8 Things to Know About the H-1B Visa Process

What is one thing all employers and applicants should know about the H-1B visa process?
To help you prepare for the H-1B visa process, we asked immigration experts, recruiting professionals, and business leaders this question for their best advice.

From recognizing the applicant education-level cap to developing a long-term plan, there are several things to know that may help you during the visa process. Here are eight things to know about the H-1B visa process.

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8 Things to Know About the H-1B Visa Process

Recognize the Applicant Education-Level Cap

The H-1B visa process isn’t as straightforward as other visa applications. There is an incredibly high demand for H-1Bs and a cap on the number of visas for those with less than a master’s degree.

This usually triggers a completely random lottery each year, which can bring much uncertainty into your hiring process. You may be able to get around it by hiring a foreign worker with an advanced degree since they’re exempt from the cap.

Ryan Nouis, TruPath

Be Aware of Time Constraints

The H-1B visa processing time, depending on the individual circumstances of each petition and whether additional evidence is needed, may take from two to six months. There is a premium processing option that claims to take only 15 working days.

One way to aid your application is to work backward from the fixed deadline of the H-1B window opening in April if you’re aiming to begin employment in October.

Amit Raj, The Links Guy

Know the Employer and Applicant Requirements

Employers should know whether they qualify to hire foreign workers, they must get an approved Labor Conditions Application (LCA) from the US Department of Labor.

Applicants should know that the H-1B Visa is tied to a specific employer, which means you can only work for the petitioning employer. If you want to work for a different employer, the new employer needs to file a concurrent H-1B petition for you.

Stewart McGrenary, Freedom Mobiles

Be Prepared to Wait

The process can be a lengthy one. It can take several months to actually process the H-1B visa. The good news, though, is that employers can try to speed up the process by paying an additional fee for premium processing.

This ensures that the U.S. Citizen and Immigration Services (USCIS) will rush the petition through within a couple of weeks. The H-1B visa also remains valid for up to a total of three years, with an option to renew.

Sarah Pirrie, Healist Naturals

Consider Immigration Law Firms

Even though it adds to the costs, use an immigration law firm that specializes in H-1B visas. These law firms know the best path for success, have previous experience so they avoid mistakes, and share much of the administrative burden.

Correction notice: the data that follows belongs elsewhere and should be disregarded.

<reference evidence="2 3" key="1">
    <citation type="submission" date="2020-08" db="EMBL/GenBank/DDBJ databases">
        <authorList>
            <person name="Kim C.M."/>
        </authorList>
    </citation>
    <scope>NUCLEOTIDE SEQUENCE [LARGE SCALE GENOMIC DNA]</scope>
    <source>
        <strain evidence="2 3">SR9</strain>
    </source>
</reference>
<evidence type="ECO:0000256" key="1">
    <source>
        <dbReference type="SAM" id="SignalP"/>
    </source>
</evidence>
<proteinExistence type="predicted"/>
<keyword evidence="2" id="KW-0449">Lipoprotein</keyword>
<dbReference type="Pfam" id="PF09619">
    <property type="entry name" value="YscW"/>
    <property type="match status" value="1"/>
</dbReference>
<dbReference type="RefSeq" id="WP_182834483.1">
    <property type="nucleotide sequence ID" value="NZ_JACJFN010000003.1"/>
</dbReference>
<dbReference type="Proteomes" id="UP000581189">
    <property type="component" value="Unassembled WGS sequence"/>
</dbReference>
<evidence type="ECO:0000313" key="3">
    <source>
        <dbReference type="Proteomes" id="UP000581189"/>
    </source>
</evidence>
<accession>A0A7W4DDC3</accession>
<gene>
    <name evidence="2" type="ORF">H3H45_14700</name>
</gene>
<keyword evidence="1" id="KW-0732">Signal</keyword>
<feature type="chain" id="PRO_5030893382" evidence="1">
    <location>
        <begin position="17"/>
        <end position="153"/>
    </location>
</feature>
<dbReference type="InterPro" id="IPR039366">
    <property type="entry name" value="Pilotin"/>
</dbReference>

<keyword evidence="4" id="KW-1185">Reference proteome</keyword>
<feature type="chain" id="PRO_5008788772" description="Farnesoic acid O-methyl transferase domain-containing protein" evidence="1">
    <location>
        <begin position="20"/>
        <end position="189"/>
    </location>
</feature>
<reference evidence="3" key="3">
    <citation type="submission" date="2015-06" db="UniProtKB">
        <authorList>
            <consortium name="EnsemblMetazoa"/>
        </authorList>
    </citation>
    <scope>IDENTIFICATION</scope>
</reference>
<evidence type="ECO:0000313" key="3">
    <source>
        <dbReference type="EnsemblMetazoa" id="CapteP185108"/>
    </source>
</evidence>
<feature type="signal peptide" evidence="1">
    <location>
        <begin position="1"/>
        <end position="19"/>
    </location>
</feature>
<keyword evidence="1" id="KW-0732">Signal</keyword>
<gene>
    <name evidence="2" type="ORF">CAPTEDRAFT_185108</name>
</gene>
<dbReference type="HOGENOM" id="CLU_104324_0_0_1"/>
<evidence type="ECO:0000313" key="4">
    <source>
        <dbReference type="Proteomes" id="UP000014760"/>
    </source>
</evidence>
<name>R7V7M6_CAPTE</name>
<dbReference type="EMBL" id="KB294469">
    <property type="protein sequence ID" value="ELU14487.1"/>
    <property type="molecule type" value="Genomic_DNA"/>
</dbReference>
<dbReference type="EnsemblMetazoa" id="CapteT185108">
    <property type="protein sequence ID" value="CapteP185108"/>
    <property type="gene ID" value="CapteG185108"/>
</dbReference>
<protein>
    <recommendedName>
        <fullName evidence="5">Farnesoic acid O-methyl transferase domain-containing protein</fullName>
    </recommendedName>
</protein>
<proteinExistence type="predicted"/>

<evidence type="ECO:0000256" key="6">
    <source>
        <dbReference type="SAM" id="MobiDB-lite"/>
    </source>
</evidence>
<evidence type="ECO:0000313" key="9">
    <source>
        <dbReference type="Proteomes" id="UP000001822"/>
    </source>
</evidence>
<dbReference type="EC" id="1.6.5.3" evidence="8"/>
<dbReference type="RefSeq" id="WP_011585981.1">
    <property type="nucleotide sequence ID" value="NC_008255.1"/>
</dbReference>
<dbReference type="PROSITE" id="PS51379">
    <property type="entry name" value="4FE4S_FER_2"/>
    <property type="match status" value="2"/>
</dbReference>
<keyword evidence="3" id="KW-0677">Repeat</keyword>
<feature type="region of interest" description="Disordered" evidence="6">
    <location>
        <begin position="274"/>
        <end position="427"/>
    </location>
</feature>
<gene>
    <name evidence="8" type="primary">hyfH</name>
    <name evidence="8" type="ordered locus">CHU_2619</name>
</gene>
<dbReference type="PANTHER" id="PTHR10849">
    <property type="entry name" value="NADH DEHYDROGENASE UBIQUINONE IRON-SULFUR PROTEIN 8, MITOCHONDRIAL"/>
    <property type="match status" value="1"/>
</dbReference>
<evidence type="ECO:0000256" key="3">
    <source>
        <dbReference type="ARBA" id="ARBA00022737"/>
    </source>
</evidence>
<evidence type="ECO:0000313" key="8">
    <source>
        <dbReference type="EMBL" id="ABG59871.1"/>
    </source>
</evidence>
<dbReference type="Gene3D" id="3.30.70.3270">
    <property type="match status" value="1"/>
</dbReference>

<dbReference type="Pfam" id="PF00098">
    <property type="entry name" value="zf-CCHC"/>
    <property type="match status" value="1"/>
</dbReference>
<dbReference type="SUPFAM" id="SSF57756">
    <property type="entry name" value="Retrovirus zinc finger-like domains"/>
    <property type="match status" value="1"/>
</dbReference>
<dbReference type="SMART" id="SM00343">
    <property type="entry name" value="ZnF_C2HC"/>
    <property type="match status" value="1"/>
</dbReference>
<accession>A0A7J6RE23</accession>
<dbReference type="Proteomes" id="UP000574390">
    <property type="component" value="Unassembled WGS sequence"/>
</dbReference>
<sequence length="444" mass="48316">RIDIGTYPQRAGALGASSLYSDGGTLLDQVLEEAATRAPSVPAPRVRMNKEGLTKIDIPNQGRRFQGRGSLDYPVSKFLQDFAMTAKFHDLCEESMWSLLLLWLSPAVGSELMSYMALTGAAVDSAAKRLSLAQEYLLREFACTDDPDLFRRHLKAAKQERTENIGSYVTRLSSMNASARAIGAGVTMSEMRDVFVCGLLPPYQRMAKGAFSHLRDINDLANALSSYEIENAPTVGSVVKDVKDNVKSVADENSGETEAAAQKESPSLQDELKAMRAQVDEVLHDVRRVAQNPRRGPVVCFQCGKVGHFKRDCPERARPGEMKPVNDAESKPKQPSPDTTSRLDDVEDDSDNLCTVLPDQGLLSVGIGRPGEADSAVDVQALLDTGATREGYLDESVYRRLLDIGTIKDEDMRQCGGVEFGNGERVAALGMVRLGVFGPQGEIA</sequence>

However, they have their own time constraints, which means you have to start even sooner than the posted government deadlines. Regardless, the value they add is worth the additional cost.

Logan Mallory, Motivosity

Understand Lottery Opportunities

People having a master’s degree must first place their application into a lottery pool alongside those of other master’s candidates. When the lottery pool’s visa quota is reached, the remaining applications that were not chosen enter the general pool and go through the selection process again.

As a result, if an applicant has a master’s degree, they will have two opportunities to be chosen for a visa, but individuals who simply have a bachelor’s degree will only be eligible for the ordinary lottery pool.

Axel Hernborg, Tripplo

Accept That There Are No Guarantees

One common misconception among H-1B visa petitioners is that if they follow the letter of the law and submit applications completed with every “t” crossed and “i” dotted that their applications will be approved with a rubber stamp. They believe this to be especially true when they engage an attorney and pay fat legal fees.

However, the reality is that there is no guarantee your visa application will be approved if done properly — in fact, it’s far from it. In 2019 — prior to the craziness around visas caused by COVID-19 — the USCIS was denying more than one-third of all initial H-1B petitions. Even renewals were seeing a denial rate of over 10%. So don’t be shocked if you get denied, even if you follow all the rules.

John Ross, Test Prep Insight

Develop a Long-Term Plan

I think one thing that both employers and employees should keep in mind about the H-1B process is its unpredictability. Once a job gets out of certain well-known roles, it can become harder to predict whether USCIS will approve the petition, and when. USCIS issues large numbers of cumbersome Requests for Evidence (RFEs) and outright denials of H-1B petitions — both of which can lead to substantial delays.

And that’s only once the employer is able to file; there is an annual application process beginning on April 1 for employees to start working by October 1. There’s also an annual quota for H-1B visas (the “cap”) and most applicants will not receive a place in the lottery.

This is why it’s important for employers to have a long-term strategy for their employees. It may be the case that you’ll have to apply multiple years before being picked in the lottery and given the chance to actually submit a petition.

Maggie Riley, Boundless Immigration

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